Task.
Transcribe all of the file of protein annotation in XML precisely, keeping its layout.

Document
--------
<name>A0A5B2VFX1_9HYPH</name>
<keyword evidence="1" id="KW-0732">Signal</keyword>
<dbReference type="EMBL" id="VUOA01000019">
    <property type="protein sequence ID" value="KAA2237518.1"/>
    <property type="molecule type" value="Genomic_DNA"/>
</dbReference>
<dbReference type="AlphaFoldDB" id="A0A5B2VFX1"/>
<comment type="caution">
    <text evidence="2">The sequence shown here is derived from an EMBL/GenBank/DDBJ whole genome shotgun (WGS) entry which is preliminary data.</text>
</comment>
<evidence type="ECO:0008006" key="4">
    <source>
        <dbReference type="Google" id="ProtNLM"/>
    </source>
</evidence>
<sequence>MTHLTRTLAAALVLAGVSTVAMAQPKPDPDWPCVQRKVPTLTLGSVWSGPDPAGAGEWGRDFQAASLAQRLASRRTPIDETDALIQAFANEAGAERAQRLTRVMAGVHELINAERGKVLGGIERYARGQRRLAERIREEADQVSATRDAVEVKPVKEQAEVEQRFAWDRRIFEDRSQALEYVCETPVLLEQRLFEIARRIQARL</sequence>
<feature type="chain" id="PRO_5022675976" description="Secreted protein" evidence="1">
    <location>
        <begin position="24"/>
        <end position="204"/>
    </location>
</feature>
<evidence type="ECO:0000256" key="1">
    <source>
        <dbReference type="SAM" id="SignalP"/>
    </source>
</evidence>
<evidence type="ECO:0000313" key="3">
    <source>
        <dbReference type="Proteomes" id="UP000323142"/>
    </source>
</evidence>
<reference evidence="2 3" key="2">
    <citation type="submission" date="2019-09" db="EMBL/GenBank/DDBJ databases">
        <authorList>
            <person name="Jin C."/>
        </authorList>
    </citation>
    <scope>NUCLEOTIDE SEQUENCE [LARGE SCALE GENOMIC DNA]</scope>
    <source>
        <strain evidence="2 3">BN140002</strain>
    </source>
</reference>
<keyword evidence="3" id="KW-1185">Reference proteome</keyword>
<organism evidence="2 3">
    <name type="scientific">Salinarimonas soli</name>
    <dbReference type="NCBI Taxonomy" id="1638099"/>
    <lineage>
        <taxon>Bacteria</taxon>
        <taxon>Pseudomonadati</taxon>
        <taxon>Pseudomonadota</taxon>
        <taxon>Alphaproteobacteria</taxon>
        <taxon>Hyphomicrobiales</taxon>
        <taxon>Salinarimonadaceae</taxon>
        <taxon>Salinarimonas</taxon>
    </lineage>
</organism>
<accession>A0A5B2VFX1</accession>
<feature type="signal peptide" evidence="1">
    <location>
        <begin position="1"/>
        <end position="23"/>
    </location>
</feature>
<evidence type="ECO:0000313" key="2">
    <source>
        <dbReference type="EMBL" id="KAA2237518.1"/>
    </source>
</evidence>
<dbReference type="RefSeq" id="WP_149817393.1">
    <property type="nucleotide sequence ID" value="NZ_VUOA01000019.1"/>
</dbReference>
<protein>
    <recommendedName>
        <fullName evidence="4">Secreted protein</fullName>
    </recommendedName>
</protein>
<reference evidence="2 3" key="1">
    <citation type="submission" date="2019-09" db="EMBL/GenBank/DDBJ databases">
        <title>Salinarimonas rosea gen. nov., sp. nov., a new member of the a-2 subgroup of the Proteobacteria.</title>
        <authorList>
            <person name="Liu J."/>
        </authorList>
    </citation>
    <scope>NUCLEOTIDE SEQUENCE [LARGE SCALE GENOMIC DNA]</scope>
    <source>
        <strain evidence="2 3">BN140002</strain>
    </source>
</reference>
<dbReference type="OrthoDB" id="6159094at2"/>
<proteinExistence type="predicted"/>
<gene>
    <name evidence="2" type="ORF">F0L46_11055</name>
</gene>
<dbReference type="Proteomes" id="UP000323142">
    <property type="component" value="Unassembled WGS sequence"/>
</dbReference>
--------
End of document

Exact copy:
<name>A0A5B2VFX1_9HYPH</name>
<keyword evidence="1" id="KW-0732">Signal</keyword>
<dbReference type="EMBL" id="VUOA01000019">
    <property type="protein sequence ID" value="KAA2237518.1"/>
    <property type="molecule type" value="Genomic_DNA"/>
</dbReference>
<dbReference type="AlphaFoldDB" id="A0A5B2VFX1"/>
<comment type="caution">
    <text evidence="2">The sequence shown here is derived from an EMBL/GenBank/DDBJ whole genome shotgun (WGS) entry which is preliminary data.</text>
</comment>
<evidence type="ECO:0008006" key="4">
    <source>
        <dbReference type="Google" id="ProtNLM"/>
    </source>
</evidence>
<sequence>MTHLTRTLAAALVLAGVSTVAMAQPKPDPDWPCVQRKVPTLTLGSVWSGPDPAGAGEWGRDFQAASLAQRLASRRTPIDETDALIQAFANEAGAERAQRLTRVMAGVHELINAERGKVLGGIERYARGQRRLAERIREEADQVSATRDAVEVKPVKEQAEVEQRFAWDRRIFEDRSQALEYVCETPVLLEQRLFEIARRIQARL</sequence>
<feature type="chain" id="PRO_5022675976" description="Secreted protein" evidence="1">
    <location>
        <begin position="24"/>
        <end position="204"/>
    </location>
</feature>
<evidence type="ECO:0000256" key="1">
    <source>
        <dbReference type="SAM" id="SignalP"/>
    </source>
</evidence>
<evidence type="ECO:0000313" key="3">
    <source>
        <dbReference type="Proteomes" id="UP000323142"/>
    </source>
</evidence>
<reference evidence="2 3" key="2">
    <citation type="submission" date="2019-09" db="EMBL/GenBank/DDBJ databases">
        <authorList>
            <person name="Jin C."/>
        </authorList>
    </citation>
    <scope>NUCLEOTIDE SEQUENCE [LARGE SCALE GENOMIC DNA]</scope>
    <source>
        <strain evidence="2 3">BN140002</strain>
    </source>
</reference>
<keyword evidence="3" id="KW-1185">Reference proteome</keyword>
<organism evidence="2 3">
    <name type="scientific">Salinarimonas soli</name>
    <dbReference type="NCBI Taxonomy" id="1638099"/>
    <lineage>
        <taxon>Bacteria</taxon>
        <taxon>Pseudomonadati</taxon>
        <taxon>Pseudomonadota</taxon>
        <taxon>Alphaproteobacteria</taxon>
        <taxon>Hyphomicrobiales</taxon>
        <taxon>Salinarimonadaceae</taxon>
        <taxon>Salinarimonas</taxon>
    </lineage>
</organism>
<accession>A0A5B2VFX1</accession>
<feature type="signal peptide" evidence="1">
    <location>
        <begin position="1"/>
        <end position="23"/>
    </location>
</feature>
<evidence type="ECO:0000313" key="2">
    <source>
        <dbReference type="EMBL" id="KAA2237518.1"/>
    </source>
</evidence>
<dbReference type="RefSeq" id="WP_149817393.1">
    <property type="nucleotide sequence ID" value="NZ_VUOA01000019.1"/>
</dbReference>
<protein>
    <recommendedName>
        <fullName evidence="4">Secreted protein</fullName>
    </recommendedName>
</protein>
<reference evidence="2 3" key="1">
    <citation type="submission" date="2019-09" db="EMBL/GenBank/DDBJ databases">
        <title>Salinarimonas rosea gen. nov., sp. nov., a new member of the a-2 subgroup of the Proteobacteria.</title>
        <authorList>
            <person name="Liu J."/>
        </authorList>
    </citation>
    <scope>NUCLEOTIDE SEQUENCE [LARGE SCALE GENOMIC DNA]</scope>
    <source>
        <strain evidence="2 3">BN140002</strain>
    </source>
</reference>
<dbReference type="OrthoDB" id="6159094at2"/>
<proteinExistence type="predicted"/>
<gene>
    <name evidence="2" type="ORF">F0L46_11055</name>
</gene>
<dbReference type="Proteomes" id="UP000323142">
    <property type="component" value="Unassembled WGS sequence"/>
</dbReference>